The Cosmopolitan Hotel in Leeds City Centre
The Cosmopolitan is one of the oldest Hotels in Leeds, formerly known as The Golden Lion Hotel it has been open to guest for over 100 years.
Weaving was introduced into West Yorkshire in the reign of Edward III, and Cistercians, such as at Kirkstall, were certainly engaged in sheep farming. Leland records the organised trading of cloth on the bridge over the Aire, at the foot of Briggate, at specified times and under set conditions. The traded woollen cloth was predominantly of home manufacture, produced in the villages and settlements surrounding Leeds. Bradford, by contrast, was the centre of the worsted cloth trade.
By the 20th century this social and economic had started to change with the creation of the academic institutions that are known today as the University of Leeds and Leeds Metropolitan University. This period had also witnessed expansion in medical provision, particularly Leeds General Infirmary and St James's Hospital. Following World War II there has been, as in many other cities, a decline in secondary industries that thrived in the 19th century. However this decline was reversed in the growth of new tertiary industries such as retail, call centres, offices and media. Today Leeds is known as one of eight core cities that act as a focus of their respective regions.
Briggate, Leeds City Centre
It is one of the oldest streets in the city of Leeds and was founded in 1207 when the road began on the north side of the Leeds Bridge over the River Aire. The name 'Briggate' derives from 'the road to the bridge'.
There was a Moot Hall in the centre of Briggate, which was built in 1615 as a courthouse, but it was pulled down in 1825. The statue of Queen Anne that adorned its front is now in the entrance hall of Leeds Art Gallery.
During the English Civil War a pitched battle was fought for the control of Leeds along the length of Briggate. The Battle of Leeds on 23 January 1643 saw a Parliamentarian force under Sir Thomas Fairfax take the town from the Royalist forces of Sir William Savile. Fairfax lead his troops in an attack on a ditch and rampart the Royalists had dug running parallel to Briggate from St John's Church all the way down to the Aire, while a simultaneous attack took place on Leeds Bridge.
The bridge was built to be extraordinarily wide so that it could host a market, although this was later moved to a new building on Vicar Lane, Kirkgate Market, that still exists as the City Markets today.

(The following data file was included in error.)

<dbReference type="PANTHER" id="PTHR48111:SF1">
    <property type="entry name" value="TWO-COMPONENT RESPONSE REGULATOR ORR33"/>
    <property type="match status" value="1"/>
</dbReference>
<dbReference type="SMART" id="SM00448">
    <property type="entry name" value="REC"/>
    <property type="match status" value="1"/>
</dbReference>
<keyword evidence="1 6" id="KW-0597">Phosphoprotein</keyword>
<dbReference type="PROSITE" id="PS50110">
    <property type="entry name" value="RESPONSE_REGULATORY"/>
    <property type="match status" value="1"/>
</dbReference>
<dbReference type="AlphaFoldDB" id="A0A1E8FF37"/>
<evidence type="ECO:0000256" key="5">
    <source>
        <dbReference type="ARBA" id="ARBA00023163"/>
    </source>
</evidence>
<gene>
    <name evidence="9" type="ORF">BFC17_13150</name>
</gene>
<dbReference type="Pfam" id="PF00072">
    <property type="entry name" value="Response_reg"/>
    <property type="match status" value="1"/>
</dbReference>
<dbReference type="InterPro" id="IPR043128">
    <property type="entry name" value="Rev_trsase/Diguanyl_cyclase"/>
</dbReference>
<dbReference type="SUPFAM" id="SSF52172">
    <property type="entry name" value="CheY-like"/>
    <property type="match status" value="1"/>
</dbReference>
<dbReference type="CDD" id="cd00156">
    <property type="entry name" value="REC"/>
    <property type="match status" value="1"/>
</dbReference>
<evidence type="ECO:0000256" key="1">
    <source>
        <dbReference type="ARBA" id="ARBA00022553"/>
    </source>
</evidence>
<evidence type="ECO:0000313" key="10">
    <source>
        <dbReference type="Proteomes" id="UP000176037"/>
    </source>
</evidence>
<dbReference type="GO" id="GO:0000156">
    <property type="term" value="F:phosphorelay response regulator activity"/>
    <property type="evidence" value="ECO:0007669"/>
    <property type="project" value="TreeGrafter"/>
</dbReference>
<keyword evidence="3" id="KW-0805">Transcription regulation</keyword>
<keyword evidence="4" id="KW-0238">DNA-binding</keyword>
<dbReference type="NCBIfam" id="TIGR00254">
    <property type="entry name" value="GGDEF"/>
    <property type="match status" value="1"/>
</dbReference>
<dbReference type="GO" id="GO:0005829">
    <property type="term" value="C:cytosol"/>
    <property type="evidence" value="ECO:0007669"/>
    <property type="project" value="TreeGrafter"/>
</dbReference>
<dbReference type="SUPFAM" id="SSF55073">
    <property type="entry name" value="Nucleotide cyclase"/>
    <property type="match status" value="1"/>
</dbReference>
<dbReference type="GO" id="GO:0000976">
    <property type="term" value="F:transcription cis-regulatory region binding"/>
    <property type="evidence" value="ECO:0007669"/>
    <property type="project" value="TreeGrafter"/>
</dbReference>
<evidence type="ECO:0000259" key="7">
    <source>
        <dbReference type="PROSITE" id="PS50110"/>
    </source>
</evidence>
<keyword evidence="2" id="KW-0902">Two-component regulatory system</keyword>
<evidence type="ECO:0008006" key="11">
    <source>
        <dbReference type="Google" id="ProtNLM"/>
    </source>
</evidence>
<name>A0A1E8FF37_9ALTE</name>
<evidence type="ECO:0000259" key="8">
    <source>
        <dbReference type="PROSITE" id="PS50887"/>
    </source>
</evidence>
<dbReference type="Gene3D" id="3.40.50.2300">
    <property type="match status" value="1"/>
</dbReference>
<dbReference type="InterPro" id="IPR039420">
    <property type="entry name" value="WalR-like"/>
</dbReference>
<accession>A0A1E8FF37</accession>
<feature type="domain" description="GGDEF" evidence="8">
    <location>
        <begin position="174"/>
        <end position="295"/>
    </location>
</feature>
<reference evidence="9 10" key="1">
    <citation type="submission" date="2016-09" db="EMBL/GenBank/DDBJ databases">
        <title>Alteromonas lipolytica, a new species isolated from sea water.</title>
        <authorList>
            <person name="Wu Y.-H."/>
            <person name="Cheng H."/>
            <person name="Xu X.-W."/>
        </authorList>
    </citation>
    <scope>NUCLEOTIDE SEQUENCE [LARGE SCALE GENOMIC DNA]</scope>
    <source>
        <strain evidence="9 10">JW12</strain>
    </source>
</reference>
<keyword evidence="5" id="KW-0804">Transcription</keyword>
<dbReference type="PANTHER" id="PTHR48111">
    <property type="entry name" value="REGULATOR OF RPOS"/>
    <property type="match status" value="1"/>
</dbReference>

Briggate was originally the main north-south thoroughfare in Leeds from where the city grew. Trams ran along the street until the 1950s when the Leeds Tramway closed. For many years the street was open to traffic but it was gradually pedestrianised - in 1993, only public transport vehicles were allowed to use the street, and in 1996 it was closed altogether to all except pedestrian traffic. This was done to attract new retailers to the street and to encourage more shoppers. In phases from 2004 to 2006, Briggate was properly pedestrianised with paving in York Stone, removing the roadway and pavements that remained. It was the first phase of a wider repaving scheme across the city centre that is ongoing.
In the late 1980s and early 1990s, the run-down County and Cross Arcades, and Queen Victoria Street, were redeveloped to create the Victoria Quarter, which included arcading Queen Victoria Street. It was originally intended to be a centre for independent retailers, but its excellence in design has led to it becoming a centre for designer brands.
Following the Victoria Quarter developments, the Empire Palace was demolished to make way for the glass-fronted flagship Harvey Nichols department store that now characterises the street.
In 2004, transformation started on the Grand Theatre on New Briggate. The project will give an enlarged and higher quality home to Opera North, as well as regenerating New Briggate.
In 2008, demolition work started on the 1970s Burton Arcade at the southern end of Briggate to make way for the Trinity Quarter. Marks and Spencer and Topshop will be enlarged as part of the project, which will open in 2010.
As of 2008, Market Street Arcade which faces the Burton Arcade at the southern end of Briggate and leading to Central Road was closed to make way for a redeveloped arcade with an extra level, glass roof and new tenants.
Lower Briggate. It was home to Dysons Chambers, restaurants, small shops, bars and pubs. In 2007, Briggate was decorated in lights to celebrate its 800th birthday.